Roadside Weed Mapping

As we come into Spring, we tend to see a flush of growth in the paddocks and on our roadsides. Spring is a great time to identify weeds which are otherwise hard to see on your roadside. This project is targeting two more recent weeds to our catchment, Chilean Needle Grass and African Lovegrass.

Species ID

You can find out how to identify these species on the Agriculture Victoria website:

What roadsides can we expect to find these species?

African Lovegrass has only been sighted on the Moyhu Hansonville Road, Dundas Lane, and Laceby Glenrowan Road. However, Chilean Needle Grass is unfortunately on quite a few roadsides in our area. Consult our map below which marks the sites of all sighted Chilean Needle Grass with a yellow dot

What is being done about it?

Council’s roadside weed spraying contractors are vigilantly targeting these patches of both grasses. Crews typically spray for these invasive grasses in late October through to late November – they wait for flowering to be able to clearly identify and target these grasses.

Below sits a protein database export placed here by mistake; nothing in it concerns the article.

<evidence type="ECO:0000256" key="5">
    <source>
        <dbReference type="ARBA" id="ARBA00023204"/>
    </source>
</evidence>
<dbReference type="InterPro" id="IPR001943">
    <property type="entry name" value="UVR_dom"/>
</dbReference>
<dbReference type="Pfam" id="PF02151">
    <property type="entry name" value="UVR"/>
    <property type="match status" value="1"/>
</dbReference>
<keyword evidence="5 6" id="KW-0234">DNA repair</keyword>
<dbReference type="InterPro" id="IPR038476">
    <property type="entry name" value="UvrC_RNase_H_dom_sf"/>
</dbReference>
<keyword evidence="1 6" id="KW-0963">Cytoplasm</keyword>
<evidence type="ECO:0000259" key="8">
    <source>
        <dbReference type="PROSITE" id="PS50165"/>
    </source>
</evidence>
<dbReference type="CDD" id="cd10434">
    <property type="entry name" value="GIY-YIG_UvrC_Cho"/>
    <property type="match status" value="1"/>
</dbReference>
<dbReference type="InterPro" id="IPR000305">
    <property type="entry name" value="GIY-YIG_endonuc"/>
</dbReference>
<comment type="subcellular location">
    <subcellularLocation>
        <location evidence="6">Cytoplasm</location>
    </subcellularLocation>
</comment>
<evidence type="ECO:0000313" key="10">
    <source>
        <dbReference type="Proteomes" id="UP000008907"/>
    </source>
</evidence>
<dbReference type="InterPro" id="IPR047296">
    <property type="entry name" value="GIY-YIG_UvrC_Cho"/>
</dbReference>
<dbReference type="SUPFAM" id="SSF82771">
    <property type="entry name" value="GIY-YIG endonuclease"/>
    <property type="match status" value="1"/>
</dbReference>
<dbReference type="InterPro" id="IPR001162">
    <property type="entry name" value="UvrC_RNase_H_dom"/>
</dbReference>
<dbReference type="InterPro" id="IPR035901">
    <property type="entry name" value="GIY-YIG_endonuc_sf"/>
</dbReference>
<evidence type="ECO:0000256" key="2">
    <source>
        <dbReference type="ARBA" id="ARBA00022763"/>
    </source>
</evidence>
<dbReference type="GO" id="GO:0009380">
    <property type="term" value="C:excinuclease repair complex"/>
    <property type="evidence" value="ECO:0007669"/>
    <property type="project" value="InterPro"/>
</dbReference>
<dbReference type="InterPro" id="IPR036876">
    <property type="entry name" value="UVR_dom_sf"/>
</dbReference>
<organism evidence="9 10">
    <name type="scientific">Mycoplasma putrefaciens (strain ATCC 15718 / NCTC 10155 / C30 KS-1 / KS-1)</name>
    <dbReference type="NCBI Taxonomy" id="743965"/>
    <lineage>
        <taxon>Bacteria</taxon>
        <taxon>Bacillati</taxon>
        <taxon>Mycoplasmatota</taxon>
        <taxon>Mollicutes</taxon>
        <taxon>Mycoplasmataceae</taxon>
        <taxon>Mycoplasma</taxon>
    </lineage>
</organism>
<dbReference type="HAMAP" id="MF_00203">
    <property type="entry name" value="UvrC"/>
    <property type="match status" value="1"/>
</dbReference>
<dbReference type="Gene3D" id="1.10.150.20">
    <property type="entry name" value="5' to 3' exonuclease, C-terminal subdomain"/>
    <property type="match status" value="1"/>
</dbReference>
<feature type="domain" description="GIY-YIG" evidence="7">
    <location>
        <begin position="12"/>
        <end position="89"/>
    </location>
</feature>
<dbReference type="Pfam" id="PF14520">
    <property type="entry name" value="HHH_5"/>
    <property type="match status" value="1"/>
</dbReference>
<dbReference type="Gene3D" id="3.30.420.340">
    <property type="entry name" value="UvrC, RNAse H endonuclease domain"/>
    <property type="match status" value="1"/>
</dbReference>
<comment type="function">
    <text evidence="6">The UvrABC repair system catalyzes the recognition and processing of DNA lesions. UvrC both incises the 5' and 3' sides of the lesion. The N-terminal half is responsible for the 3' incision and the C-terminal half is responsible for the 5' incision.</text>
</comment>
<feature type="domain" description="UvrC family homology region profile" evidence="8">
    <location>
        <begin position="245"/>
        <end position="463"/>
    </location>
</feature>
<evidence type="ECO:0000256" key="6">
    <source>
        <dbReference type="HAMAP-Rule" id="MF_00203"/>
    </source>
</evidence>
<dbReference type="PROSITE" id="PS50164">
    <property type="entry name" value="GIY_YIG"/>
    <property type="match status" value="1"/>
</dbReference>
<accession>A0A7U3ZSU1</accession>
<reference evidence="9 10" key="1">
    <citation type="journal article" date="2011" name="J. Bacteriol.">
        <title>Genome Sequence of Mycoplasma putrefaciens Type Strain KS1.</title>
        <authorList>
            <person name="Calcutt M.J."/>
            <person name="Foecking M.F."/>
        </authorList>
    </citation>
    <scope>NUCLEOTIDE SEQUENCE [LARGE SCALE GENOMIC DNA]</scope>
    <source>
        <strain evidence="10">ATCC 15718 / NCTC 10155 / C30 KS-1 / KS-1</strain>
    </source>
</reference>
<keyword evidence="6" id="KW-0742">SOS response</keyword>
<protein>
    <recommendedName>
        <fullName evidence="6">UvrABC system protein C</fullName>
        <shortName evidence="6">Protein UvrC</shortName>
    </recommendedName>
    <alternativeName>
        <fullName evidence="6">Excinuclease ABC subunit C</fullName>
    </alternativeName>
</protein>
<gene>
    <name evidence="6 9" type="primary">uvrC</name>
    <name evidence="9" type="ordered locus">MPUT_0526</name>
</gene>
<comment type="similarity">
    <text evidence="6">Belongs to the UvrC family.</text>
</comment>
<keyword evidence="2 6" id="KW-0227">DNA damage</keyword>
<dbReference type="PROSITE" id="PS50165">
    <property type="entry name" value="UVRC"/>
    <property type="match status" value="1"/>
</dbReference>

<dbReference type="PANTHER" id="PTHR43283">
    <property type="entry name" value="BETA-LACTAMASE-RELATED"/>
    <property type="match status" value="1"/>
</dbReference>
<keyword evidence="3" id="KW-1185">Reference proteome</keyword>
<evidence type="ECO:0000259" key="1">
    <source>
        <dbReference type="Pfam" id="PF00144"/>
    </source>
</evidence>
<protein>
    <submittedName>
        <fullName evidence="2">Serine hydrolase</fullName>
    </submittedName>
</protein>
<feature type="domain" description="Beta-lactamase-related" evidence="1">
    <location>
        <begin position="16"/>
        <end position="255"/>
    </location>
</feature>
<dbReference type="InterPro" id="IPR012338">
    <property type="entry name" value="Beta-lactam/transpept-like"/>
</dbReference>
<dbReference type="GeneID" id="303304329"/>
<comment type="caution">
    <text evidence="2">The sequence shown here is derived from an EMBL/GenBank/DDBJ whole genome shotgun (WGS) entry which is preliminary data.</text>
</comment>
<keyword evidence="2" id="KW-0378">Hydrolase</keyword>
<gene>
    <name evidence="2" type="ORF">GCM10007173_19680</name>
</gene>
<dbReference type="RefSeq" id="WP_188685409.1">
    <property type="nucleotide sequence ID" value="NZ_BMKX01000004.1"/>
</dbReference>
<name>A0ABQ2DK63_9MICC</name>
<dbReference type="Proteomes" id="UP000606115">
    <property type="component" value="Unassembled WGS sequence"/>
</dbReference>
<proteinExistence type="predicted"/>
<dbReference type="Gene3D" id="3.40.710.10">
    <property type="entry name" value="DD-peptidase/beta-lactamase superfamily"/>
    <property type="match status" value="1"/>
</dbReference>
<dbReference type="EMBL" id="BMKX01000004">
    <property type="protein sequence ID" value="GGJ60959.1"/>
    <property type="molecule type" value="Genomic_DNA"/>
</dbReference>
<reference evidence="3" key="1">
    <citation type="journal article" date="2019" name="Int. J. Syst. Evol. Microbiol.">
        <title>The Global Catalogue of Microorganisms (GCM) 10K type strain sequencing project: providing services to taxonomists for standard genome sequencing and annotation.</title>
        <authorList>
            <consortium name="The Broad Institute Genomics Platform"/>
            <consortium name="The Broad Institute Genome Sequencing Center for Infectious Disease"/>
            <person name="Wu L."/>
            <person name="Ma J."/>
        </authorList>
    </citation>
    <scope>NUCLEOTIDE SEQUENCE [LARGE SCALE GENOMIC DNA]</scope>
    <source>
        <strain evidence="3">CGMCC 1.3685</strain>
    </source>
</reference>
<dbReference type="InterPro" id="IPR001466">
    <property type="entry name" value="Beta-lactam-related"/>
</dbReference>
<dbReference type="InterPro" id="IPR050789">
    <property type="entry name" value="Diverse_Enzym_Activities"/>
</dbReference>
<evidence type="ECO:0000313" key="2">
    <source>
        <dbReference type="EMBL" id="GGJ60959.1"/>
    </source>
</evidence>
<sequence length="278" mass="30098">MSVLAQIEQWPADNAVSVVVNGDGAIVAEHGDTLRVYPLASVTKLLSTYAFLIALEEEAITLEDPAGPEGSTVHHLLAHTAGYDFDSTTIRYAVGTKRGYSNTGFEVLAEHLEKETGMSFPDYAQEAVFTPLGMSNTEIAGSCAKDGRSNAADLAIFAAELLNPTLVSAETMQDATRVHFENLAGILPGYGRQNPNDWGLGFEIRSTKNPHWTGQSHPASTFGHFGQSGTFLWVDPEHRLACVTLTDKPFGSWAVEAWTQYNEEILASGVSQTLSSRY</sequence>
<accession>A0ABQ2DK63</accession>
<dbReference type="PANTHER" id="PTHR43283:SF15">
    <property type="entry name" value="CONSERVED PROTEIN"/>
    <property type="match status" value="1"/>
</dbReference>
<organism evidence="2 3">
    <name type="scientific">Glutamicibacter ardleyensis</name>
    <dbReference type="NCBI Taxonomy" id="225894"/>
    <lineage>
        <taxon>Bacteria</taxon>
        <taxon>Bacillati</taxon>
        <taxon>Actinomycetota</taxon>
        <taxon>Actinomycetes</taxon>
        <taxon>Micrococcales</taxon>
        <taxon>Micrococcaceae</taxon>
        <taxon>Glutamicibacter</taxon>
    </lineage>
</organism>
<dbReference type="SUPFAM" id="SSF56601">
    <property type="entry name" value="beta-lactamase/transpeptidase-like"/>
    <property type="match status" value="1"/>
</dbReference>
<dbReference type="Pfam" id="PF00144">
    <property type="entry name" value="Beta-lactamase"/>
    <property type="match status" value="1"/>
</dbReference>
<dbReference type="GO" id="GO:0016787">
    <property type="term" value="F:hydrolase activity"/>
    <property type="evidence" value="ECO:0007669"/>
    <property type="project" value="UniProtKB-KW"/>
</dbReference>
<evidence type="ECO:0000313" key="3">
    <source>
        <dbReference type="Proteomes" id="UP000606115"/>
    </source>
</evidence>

Chilean Needle Grass produces seeds in the base of the plant, inside the stems and the panicle (head) of the plant. Slashing alone does not control this grass and can actually cause large amounts of seed to be produced in the stems and in basal growth. Seed has a long viability in the soil and so management of this grass while patches are still small is critical to ensure populations do not rapidly expand.

Please avoid slashing infected roadsides during October and November, as the spray crew will not be able to find and spray individual plants or patches.

The crew use Flupropanate at a rate of 3L/1000L water and apply at a rate of 1000L/ha. It needs this high application rate for the water to wet the ground at the base of the plants (as there are seeds stored in the basal roots that need to be sterilised by the herbicide). Glyphosate is also added at a rate of 1.5L/1000L water, which results in a better kill of the grass than if the Flupropanate is used on its own. Flupropanate is actually a seed steriliser and can continue to work in the soil for the next three years to prevent further germination.

A blue dye is always added to the mix, so it will be obvious if you have Chilean Needle Grass or African Lovegrass that has been sprayed  on your roadside. Take note of the blue patches on your roadsides. Please do not drive vehicles or machinery through these areas, particularly during Spring, as you risk spreading the seeds to other parts of your property (and its hard to get rid of these terrible invasive grasses once you have them!).

Please ring Sally Day (Project Officer) on 0437 136 162 if you have any questions.